Clinical Study

BJC Open article

British Journal of Cancer (2014) 110, 2829–2836. doi:10.1038/bjc.2014.242
Published online 27 May 2014

Design and preliminary recruitment results of the Cluster randomised triAl of PSA testing for Prostate cancer (CAP)

E L Turner1, C Metcalfe1, J L Donovan1, S Noble1, J A C Sterne1, J A Lane1, K N Avery1, L Down1, E Walsh1, M Davis1, Y Ben-Shlomo1, S E Oliver2, S Evans3, P Brindle4, N J Williams5, L J Hughes6, E M Hill1, C Davies1, S Y Ng7, D E Neal6, F C Hamdy8, R M Martin1,9 and the CAP trial group

  1. 1School of Social and Community Medicine, University of Bristol, Canynge Hall, 39 Whatley Road, Bristol BS8 2PS, UK
  2. 2Department of Health Sciences, University of York and the Hull York Medical School, York YO10 5DD, UK
  3. 3Royal United Hospital Bath, Combe Park, Bath BA1 3NG, UK
  4. 4Avon Primary Care Research Collaborative, Marlborough Street, South Plaza, Bristol BS1 3NX, UK
  5. 5School of Social and Community Medicine, University of Bristol, Royal Hallamshire Hospital, Sheffield S10 2JF, UK
  6. 6Department of Oncology, University of Cambridge, Box 279 (S4), Addenbrooke’s Hospital, Cambridge CB2 0QQ, UK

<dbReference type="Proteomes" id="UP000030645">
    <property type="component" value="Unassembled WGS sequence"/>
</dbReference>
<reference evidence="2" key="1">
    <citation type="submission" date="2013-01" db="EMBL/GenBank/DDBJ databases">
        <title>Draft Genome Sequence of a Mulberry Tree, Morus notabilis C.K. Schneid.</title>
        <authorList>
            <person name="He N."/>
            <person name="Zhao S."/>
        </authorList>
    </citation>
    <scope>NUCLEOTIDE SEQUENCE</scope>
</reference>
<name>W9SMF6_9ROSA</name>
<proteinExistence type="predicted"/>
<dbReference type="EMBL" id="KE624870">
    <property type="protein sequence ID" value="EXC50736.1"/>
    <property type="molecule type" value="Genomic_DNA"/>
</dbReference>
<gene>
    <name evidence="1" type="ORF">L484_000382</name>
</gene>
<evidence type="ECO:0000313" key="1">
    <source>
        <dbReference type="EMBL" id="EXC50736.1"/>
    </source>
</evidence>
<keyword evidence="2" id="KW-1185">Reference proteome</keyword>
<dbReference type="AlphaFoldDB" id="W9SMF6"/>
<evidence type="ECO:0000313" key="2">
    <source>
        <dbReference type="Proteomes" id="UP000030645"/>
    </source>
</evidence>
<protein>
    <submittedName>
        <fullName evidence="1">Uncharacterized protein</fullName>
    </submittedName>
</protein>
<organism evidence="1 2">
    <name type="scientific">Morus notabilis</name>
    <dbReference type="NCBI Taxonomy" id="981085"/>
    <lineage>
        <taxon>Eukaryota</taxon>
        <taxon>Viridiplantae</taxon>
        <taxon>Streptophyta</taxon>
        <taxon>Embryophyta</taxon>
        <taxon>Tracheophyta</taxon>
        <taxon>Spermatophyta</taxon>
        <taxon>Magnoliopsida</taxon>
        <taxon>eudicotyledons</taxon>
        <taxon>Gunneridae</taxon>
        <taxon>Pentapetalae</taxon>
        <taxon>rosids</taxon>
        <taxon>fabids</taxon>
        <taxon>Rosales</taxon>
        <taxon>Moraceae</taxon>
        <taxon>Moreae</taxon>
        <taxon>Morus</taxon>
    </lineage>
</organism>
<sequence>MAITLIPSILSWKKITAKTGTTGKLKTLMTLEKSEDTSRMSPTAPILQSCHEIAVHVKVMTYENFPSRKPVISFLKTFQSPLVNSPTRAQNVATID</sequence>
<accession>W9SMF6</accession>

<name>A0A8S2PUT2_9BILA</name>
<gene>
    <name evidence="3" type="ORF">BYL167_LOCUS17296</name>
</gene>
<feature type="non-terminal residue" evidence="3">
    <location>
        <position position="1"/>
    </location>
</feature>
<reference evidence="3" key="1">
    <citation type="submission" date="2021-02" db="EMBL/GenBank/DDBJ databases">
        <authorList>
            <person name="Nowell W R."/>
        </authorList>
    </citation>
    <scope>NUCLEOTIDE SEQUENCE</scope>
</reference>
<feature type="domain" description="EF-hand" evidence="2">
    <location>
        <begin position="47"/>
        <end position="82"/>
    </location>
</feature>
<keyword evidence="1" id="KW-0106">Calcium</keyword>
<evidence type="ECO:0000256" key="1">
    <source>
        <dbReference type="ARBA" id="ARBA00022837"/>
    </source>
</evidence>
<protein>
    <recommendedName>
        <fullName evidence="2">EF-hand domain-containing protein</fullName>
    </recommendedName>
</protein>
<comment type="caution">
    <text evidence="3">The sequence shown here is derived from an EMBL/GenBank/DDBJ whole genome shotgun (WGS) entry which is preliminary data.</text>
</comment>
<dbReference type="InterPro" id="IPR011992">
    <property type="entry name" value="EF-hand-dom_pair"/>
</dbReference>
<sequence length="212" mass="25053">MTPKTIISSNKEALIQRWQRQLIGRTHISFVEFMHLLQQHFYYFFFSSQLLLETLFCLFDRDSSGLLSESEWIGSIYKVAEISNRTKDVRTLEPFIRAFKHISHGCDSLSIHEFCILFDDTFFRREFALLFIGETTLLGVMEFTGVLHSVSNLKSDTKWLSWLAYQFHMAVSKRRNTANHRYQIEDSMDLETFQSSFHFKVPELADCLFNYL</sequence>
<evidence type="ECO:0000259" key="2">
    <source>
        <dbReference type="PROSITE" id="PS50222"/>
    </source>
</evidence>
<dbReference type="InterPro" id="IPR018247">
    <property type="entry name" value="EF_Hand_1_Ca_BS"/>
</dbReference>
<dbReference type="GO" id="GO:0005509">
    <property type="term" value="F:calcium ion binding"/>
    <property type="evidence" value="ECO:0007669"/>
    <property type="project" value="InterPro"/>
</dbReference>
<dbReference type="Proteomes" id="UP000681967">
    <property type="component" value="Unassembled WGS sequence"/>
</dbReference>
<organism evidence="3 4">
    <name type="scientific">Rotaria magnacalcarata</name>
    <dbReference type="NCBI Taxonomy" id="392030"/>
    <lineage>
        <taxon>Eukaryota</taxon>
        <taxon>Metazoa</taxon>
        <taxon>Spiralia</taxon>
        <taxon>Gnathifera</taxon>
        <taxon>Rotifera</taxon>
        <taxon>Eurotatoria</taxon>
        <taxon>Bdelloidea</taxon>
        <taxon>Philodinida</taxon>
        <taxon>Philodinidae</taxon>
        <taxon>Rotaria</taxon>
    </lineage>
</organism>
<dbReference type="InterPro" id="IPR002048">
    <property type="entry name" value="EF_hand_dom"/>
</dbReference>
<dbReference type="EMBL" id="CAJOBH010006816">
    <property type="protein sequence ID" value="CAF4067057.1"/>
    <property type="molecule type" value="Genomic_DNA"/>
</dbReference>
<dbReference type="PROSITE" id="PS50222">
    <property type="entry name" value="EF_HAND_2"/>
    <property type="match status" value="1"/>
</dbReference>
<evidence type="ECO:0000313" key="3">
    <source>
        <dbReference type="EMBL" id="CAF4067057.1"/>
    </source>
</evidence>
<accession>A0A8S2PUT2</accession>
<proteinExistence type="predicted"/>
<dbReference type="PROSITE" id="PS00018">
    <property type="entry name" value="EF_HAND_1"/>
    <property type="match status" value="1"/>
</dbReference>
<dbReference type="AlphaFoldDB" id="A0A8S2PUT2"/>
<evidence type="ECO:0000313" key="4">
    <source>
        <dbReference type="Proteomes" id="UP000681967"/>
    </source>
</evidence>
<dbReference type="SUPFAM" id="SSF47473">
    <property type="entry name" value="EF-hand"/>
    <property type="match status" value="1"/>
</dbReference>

7. 7School of Social and Community Medicine, University of Bristol, Freeman Hospital, High Heaton, Newcastle upon Tyne NE7 7DN, UK
  8. 8Nuffield Department of Surgical Sciences, John Radcliffe Hospital, Oxford OX3 9DU, UK
  9. 9MRC/University of Bristol Integrative Epidemiology Unit, University of Bristol, Oakfield House, Oakfield Grove, Bristol BS8 2BN, UK

Correspondence: Dr EL Turner, E-mail:

Received 20 September 2013; Revised 8 April 2014; Accepted 10 April 2014
Advance online publication 27 May 2014





Screening for prostate cancer continues to generate controversy because of concerns about over-diagnosis and unnecessary treatment. We describe the rationale, design and recruitment of the Cluster randomised triAl of PSA testing for Prostate cancer (CAP) trial, a UK-wide cluster randomised controlled trial investigating the effectiveness and cost-effectiveness of prostate-specific antigen (PSA) testing.